Growing Macro's in Sump?

The Shaman

Premium Member
I was noticing today how much detritus,etc. seems to collect in my sump(10g), and was thinking that it might be possible to grow some macro's there. There is no sand in my sump, but I do have some LR rubble in there and adding some lighting would not be a problem. (In case you're wondering why I don't just add a refugium, short story is that I cannot for awhile.) I was wondering if anyone does/has done this before? If so, what spp. did you use and does it attach to rock?(Can't have any floaters)
 

ChrisC1029

New member
I haven't tried growing macroalgae in my sump, but certainly other people do this. As far as attaching the algae to rock, I posted a similar question on another site, and most people responded that they use rubberbands or some such "holding" device, until the algaes holdfasts secure to the rock. This of course assumes you are using an algae that produces holdfasts. Also, I was advised not to band the algae too tightly with the rubberbands, as this might damage the macroalgae.

However, I'm not sure this will help with the detritus that settles in our sumps (mine does this too). My understanding is that macroalgaes don't have "roots" to absorb nutrients from the substrate, that they absorb nutrients from the bulk water through their "leaves". You might need a true plant such as seagrass or mangrove to do this. Either that or some detritivores like bristle worms, serpent stars and such. I'm certainly not an expert on algaes though, and maybe someone with more experience than me will chip in here. :cool:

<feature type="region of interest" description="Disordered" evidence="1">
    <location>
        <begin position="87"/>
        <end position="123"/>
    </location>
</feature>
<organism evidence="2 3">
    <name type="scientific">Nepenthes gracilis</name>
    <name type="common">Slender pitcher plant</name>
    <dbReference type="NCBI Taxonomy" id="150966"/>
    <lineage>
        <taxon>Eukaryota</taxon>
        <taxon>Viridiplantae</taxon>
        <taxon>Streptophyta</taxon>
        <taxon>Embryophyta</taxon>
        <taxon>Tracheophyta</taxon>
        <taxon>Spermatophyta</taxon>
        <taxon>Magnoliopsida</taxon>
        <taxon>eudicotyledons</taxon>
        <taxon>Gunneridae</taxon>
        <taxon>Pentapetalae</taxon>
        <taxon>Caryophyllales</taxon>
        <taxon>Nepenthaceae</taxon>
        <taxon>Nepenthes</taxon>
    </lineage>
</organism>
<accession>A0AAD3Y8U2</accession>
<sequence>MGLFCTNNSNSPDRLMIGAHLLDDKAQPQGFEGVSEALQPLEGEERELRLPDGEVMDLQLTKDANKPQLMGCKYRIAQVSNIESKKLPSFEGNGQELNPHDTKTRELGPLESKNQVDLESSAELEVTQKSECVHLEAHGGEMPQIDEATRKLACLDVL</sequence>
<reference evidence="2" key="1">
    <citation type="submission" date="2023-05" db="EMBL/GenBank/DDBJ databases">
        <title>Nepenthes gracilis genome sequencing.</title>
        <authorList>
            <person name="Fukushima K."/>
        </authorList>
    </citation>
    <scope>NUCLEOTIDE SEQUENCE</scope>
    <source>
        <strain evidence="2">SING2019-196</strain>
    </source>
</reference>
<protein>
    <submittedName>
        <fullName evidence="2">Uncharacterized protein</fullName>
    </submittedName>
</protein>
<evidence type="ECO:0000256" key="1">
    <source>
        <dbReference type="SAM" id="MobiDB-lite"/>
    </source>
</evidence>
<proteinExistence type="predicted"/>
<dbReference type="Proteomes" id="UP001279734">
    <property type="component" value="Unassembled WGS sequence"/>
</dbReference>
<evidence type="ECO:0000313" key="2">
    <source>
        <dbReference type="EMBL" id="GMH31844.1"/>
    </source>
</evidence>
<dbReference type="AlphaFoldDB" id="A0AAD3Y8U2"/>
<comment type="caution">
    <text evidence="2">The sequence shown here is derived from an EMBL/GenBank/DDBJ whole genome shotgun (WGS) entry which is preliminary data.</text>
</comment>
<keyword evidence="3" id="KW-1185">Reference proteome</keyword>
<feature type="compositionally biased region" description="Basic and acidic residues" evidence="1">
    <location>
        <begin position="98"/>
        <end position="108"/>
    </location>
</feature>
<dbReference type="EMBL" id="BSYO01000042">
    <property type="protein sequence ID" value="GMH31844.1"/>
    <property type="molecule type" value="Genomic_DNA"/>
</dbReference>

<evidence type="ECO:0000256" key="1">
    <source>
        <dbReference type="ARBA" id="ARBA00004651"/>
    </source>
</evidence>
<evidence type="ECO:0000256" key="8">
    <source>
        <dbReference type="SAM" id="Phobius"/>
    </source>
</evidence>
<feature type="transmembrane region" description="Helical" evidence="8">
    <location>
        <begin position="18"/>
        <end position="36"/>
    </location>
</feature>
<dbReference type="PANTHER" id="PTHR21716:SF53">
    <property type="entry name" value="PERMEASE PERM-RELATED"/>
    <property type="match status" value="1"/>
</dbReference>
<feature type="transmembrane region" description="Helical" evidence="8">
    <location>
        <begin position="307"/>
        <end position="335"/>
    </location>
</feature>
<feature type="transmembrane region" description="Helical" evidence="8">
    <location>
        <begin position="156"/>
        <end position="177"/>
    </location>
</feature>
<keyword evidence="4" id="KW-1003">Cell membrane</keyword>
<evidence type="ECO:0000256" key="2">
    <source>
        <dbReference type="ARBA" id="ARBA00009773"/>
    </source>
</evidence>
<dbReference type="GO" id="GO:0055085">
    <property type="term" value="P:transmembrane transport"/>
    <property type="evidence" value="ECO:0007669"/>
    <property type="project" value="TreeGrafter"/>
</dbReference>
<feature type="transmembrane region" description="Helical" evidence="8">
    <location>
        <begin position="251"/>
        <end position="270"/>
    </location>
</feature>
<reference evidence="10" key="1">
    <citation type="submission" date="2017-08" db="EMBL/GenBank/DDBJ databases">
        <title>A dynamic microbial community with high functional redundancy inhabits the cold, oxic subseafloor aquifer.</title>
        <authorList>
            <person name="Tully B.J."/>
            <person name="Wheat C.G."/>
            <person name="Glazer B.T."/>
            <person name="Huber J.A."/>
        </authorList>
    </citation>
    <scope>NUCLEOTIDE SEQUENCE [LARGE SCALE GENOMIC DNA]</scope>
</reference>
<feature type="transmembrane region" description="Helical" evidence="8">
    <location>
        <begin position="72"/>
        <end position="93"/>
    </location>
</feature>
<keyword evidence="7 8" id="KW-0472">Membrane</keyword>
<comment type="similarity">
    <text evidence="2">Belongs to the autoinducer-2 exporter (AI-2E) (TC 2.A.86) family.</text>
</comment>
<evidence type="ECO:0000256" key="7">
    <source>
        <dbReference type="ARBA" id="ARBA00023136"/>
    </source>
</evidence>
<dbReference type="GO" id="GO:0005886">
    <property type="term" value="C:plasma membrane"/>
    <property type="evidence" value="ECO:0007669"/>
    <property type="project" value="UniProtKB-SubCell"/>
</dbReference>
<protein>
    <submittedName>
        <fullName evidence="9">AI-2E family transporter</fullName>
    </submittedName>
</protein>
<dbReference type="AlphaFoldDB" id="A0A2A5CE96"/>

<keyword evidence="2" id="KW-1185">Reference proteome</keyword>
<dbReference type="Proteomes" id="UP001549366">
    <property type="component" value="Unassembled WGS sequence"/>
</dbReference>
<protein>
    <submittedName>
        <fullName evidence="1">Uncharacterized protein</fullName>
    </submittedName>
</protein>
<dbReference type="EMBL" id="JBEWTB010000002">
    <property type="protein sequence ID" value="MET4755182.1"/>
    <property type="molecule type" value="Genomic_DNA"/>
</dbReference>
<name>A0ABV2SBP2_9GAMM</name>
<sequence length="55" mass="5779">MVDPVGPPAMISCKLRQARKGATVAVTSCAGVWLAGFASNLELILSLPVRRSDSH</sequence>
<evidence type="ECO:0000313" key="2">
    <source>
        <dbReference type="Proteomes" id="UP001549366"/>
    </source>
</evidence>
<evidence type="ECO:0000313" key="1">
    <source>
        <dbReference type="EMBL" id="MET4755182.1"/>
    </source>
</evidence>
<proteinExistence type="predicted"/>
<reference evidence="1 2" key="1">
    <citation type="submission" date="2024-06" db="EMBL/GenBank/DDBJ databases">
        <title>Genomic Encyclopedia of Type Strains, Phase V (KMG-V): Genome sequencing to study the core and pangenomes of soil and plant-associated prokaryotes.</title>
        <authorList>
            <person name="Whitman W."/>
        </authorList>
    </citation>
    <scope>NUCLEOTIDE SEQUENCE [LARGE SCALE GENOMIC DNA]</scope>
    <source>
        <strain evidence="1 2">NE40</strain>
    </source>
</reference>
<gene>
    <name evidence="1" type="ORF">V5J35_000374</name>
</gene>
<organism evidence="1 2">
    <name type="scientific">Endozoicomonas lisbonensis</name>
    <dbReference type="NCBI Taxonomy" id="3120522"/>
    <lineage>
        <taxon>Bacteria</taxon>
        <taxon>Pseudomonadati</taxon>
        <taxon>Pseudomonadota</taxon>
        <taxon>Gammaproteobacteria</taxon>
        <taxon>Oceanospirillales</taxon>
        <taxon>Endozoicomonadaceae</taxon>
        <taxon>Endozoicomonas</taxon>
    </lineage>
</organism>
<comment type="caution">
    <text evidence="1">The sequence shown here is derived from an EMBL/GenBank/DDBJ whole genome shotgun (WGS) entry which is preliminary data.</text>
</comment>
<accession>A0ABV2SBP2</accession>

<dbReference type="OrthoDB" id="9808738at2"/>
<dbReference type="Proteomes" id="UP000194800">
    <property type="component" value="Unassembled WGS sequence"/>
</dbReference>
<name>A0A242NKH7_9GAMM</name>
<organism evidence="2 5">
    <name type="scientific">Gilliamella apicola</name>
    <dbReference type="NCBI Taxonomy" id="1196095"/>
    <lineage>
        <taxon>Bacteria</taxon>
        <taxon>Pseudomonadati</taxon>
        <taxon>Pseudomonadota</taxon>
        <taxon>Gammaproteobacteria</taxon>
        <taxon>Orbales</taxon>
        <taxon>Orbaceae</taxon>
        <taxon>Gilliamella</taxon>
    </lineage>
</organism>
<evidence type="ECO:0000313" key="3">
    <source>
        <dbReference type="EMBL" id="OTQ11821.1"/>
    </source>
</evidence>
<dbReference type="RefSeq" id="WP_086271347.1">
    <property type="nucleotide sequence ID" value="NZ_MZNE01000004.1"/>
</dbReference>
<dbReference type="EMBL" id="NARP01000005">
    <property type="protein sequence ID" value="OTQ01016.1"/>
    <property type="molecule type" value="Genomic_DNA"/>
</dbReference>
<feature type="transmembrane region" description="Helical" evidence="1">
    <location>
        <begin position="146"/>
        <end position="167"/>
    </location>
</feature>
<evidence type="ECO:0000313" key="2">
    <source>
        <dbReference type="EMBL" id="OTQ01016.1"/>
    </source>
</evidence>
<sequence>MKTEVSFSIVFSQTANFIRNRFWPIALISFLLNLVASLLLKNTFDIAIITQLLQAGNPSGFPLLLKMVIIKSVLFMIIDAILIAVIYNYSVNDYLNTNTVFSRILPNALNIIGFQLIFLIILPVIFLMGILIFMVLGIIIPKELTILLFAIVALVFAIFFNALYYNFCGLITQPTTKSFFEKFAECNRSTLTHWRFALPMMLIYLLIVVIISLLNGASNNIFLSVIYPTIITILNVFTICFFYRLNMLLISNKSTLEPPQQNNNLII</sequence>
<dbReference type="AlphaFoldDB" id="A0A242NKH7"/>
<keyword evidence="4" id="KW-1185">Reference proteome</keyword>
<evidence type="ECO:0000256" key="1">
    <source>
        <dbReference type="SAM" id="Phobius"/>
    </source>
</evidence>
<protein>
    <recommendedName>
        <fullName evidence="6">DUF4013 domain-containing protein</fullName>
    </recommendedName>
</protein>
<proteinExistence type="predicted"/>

kevino

New member
I've tried to grow several species in the sump: the number 1 problem is that water flow is often too quick.
But i did manage to grow spaghetti algae (Chaetomorphia) there until it got out of control and clogged the input of the sump pump
 

The Shaman

Premium Member
Thanks for the replies so far guys. The water flow has me concerned a bit as well. I was hoping that if I could get something(Caulerpa, Sargassum) established that, in combination with 24/7 lighting & nutrient load, that it just might work. I can be quite optimistic at times though. :)

I did have some chaetomorph at one time(another victim of ice storm) and it seemed to grow well, but like you, was clogging the intake filter too much.
 

kevino

New member
you could try mangroves. I start mine there, then when they root, I move them over to the refugium. I want to buy one of those "hang on the lip" containers the LFS has so I could make some holes in it, throw some sand in the bottom, and then keep the mangroves in the main tank. They are pretty to look at.

the main problem I encounter in the sump is that when I stop the main tank, the level of water in the sump changes (of course) but this hoses up the algae/mangroves in the sump (some float or move into new locations, or some go horizontal and when the pump comes back on, they have to be reseated correctly).

-Kevino
 
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